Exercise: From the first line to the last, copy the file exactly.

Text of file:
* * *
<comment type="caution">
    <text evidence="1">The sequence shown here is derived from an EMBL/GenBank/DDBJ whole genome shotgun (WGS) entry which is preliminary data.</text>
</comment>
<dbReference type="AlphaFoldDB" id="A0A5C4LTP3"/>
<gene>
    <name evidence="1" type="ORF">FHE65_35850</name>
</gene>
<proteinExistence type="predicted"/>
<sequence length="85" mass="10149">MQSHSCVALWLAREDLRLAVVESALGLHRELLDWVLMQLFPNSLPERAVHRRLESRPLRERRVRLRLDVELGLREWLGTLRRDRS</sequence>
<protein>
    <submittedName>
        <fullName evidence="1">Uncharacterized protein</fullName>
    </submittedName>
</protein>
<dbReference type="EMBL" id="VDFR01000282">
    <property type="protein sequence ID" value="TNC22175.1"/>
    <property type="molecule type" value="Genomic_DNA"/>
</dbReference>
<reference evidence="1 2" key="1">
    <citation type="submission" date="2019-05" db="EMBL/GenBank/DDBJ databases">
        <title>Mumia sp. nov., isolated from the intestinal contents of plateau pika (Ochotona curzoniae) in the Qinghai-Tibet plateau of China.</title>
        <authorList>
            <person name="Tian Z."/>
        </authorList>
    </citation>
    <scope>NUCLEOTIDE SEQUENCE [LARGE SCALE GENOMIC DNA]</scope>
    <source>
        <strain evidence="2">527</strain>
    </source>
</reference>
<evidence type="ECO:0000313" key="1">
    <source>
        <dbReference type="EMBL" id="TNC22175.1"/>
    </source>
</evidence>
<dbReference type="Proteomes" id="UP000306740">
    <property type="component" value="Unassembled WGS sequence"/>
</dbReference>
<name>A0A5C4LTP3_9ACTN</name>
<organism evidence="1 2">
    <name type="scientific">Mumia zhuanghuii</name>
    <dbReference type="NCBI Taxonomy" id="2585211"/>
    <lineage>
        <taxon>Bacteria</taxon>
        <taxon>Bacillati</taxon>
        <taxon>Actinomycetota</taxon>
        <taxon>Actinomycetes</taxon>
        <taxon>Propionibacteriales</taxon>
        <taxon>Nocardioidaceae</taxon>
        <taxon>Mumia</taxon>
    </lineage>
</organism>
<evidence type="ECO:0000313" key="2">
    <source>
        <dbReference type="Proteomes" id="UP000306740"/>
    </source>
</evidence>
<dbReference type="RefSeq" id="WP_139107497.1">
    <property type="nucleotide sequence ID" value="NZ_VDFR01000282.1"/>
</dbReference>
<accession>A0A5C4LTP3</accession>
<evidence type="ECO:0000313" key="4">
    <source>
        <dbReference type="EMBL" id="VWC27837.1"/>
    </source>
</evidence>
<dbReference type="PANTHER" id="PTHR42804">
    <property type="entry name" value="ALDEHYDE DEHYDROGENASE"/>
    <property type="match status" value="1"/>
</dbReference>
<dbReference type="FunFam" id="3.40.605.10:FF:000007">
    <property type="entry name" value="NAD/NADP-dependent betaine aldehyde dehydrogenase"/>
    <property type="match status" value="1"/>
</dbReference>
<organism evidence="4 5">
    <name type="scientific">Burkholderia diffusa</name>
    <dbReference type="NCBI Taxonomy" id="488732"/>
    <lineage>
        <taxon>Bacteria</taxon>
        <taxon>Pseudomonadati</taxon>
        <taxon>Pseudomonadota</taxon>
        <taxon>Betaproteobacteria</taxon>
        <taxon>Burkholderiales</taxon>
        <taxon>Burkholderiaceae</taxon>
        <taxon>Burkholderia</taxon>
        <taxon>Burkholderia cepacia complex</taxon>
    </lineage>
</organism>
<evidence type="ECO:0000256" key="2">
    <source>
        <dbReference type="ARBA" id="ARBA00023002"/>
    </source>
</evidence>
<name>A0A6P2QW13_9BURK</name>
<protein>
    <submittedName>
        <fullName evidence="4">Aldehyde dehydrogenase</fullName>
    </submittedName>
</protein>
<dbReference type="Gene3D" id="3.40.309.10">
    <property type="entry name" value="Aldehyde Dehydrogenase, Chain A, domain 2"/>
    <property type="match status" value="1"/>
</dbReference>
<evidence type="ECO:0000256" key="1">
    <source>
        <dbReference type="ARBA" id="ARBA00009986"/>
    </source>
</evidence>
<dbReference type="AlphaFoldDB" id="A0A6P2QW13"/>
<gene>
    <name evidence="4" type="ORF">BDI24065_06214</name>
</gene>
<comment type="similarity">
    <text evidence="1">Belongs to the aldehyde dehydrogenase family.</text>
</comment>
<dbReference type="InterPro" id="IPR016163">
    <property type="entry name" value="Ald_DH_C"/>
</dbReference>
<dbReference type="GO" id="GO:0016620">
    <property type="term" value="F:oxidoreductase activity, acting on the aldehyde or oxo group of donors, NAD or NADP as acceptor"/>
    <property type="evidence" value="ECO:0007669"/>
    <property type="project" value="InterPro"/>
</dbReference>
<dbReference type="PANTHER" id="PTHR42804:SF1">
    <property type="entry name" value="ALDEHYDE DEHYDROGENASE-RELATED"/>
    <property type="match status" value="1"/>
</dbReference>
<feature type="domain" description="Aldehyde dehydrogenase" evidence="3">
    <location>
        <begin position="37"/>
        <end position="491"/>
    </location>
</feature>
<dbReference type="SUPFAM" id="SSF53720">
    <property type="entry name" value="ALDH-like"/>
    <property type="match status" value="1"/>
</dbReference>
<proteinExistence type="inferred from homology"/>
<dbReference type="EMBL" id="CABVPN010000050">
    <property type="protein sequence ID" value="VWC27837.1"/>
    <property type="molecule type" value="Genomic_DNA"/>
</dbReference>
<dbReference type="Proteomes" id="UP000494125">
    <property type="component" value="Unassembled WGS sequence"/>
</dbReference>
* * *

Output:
<comment type="caution">
    <text evidence="1">The sequence shown here is derived from an EMBL/GenBank/DDBJ whole genome shotgun (WGS) entry which is preliminary data.</text>
</comment>
<dbReference type="AlphaFoldDB" id="A0A5C4LTP3"/>
<gene>
    <name evidence="1" type="ORF">FHE65_35850</name>
</gene>
<proteinExistence type="predicted"/>
<sequence length="85" mass="10149">MQSHSCVALWLAREDLRLAVVESALGLHRELLDWVLMQLFPNSLPERAVHRRLESRPLRERRVRLRLDVELGLREWLGTLRRDRS</sequence>
<protein>
    <submittedName>
        <fullName evidence="1">Uncharacterized protein</fullName>
    </submittedName>
</protein>
<dbReference type="EMBL" id="VDFR01000282">
    <property type="protein sequence ID" value="TNC22175.1"/>
    <property type="molecule type" value="Genomic_DNA"/>
</dbReference>
<reference evidence="1 2" key="1">
    <citation type="submission" date="2019-05" db="EMBL/GenBank/DDBJ databases">
        <title>Mumia sp. nov., isolated from the intestinal contents of plateau pika (Ochotona curzoniae) in the Qinghai-Tibet plateau of China.</title>
        <authorList>
            <person name="Tian Z."/>
        </authorList>
    </citation>
    <scope>NUCLEOTIDE SEQUENCE [LARGE SCALE GENOMIC DNA]</scope>
    <source>
        <strain evidence="2">527</strain>
    </source>
</reference>
<evidence type="ECO:0000313" key="1">
    <source>
        <dbReference type="EMBL" id="TNC22175.1"/>
    </source>
</evidence>
<dbReference type="Proteomes" id="UP000306740">
    <property type="component" value="Unassembled WGS sequence"/>
</dbReference>
<name>A0A5C4LTP3_9ACTN</name>
<organism evidence="1 2">
    <name type="scientific">Mumia zhuanghuii</name>
    <dbReference type="NCBI Taxonomy" id="2585211"/>
    <lineage>
        <taxon>Bacteria</taxon>
        <taxon>Bacillati</taxon>
        <taxon>Actinomycetota</taxon>
        <taxon>Actinomycetes</taxon>
        <taxon>Propionibacteriales</taxon>
        <taxon>Nocardioidaceae</taxon>
        <taxon>Mumia</taxon>
    </lineage>
</organism>
<evidence type="ECO:0000313" key="2">
    <source>
        <dbReference type="Proteomes" id="UP000306740"/>
    </source>
</evidence>
<dbReference type="RefSeq" id="WP_139107497.1">
    <property type="nucleotide sequence ID" value="NZ_VDFR01000282.1"/>
</dbReference>
<accession>A0A5C4LTP3</accession>
<evidence type="ECO:0000313" key="4">
    <source>
        <dbReference type="EMBL" id="VWC27837.1"/>
    </source>
</evidence>
<dbReference type="PANTHER" id="PTHR42804">
    <property type="entry name" value="ALDEHYDE DEHYDROGENASE"/>
    <property type="match status" value="1"/>
</dbReference>
<dbReference type="FunFam" id="3.40.605.10:FF:000007">
    <property type="entry name" value="NAD/NADP-dependent betaine aldehyde dehydrogenase"/>
    <property type="match status" value="1"/>
</dbReference>
<organism evidence="4 5">
    <name type="scientific">Burkholderia diffusa</name>
    <dbReference type="NCBI Taxonomy" id="488732"/>
    <lineage>
        <taxon>Bacteria</taxon>
        <taxon>Pseudomonadati</taxon>
        <taxon>Pseudomonadota</taxon>
        <taxon>Betaproteobacteria</taxon>
        <taxon>Burkholderiales</taxon>
        <taxon>Burkholderiaceae</taxon>
        <taxon>Burkholderia</taxon>
        <taxon>Burkholderia cepacia complex</taxon>
    </lineage>
</organism>
<evidence type="ECO:0000256" key="2">
    <source>
        <dbReference type="ARBA" id="ARBA00023002"/>
    </source>
</evidence>
<name>A0A6P2QW13_9BURK</name>
<protein>
    <submittedName>
        <fullName evidence="4">Aldehyde dehydrogenase</fullName>
    </submittedName>
</protein>
<dbReference type="Gene3D" id="3.40.309.10">
    <property type="entry name" value="Aldehyde Dehydrogenase, Chain A, domain 2"/>
    <property type="match status" value="1"/>
</dbReference>
<evidence type="ECO:0000256" key="1">
    <source>
        <dbReference type="ARBA" id="ARBA00009986"/>
    </source>
</evidence>
<dbReference type="AlphaFoldDB" id="A0A6P2QW13"/>
<gene>
    <name evidence="4" type="ORF">BDI24065_06214</name>
</gene>
<comment type="similarity">
    <text evidence="1">Belongs to the aldehyde dehydrogenase family.</text>
</comment>
<dbReference type="InterPro" id="IPR016163">
    <property type="entry name" value="Ald_DH_C"/>
</dbReference>
<dbReference type="GO" id="GO:0016620">
    <property type="term" value="F:oxidoreductase activity, acting on the aldehyde or oxo group of donors, NAD or NADP as acceptor"/>
    <property type="evidence" value="ECO:0007669"/>
    <property type="project" value="InterPro"/>
</dbReference>
<dbReference type="PANTHER" id="PTHR42804:SF1">
    <property type="entry name" value="ALDEHYDE DEHYDROGENASE-RELATED"/>
    <property type="match status" value="1"/>
</dbReference>
<feature type="domain" description="Aldehyde dehydrogenase" evidence="3">
    <location>
        <begin position="37"/>
        <end position="491"/>
    </location>
</feature>
<dbReference type="SUPFAM" id="SSF53720">
    <property type="entry name" value="ALDH-like"/>
    <property type="match status" value="1"/>
</dbReference>
<proteinExistence type="inferred from homology"/>
<dbReference type="EMBL" id="CABVPN010000050">
    <property type="protein sequence ID" value="VWC27837.1"/>
    <property type="molecule type" value="Genomic_DNA"/>
</dbReference>
<dbReference type="Proteomes" id="UP000494125">
    <property type="component" value="Unassembled WGS sequence"/>
</dbReference>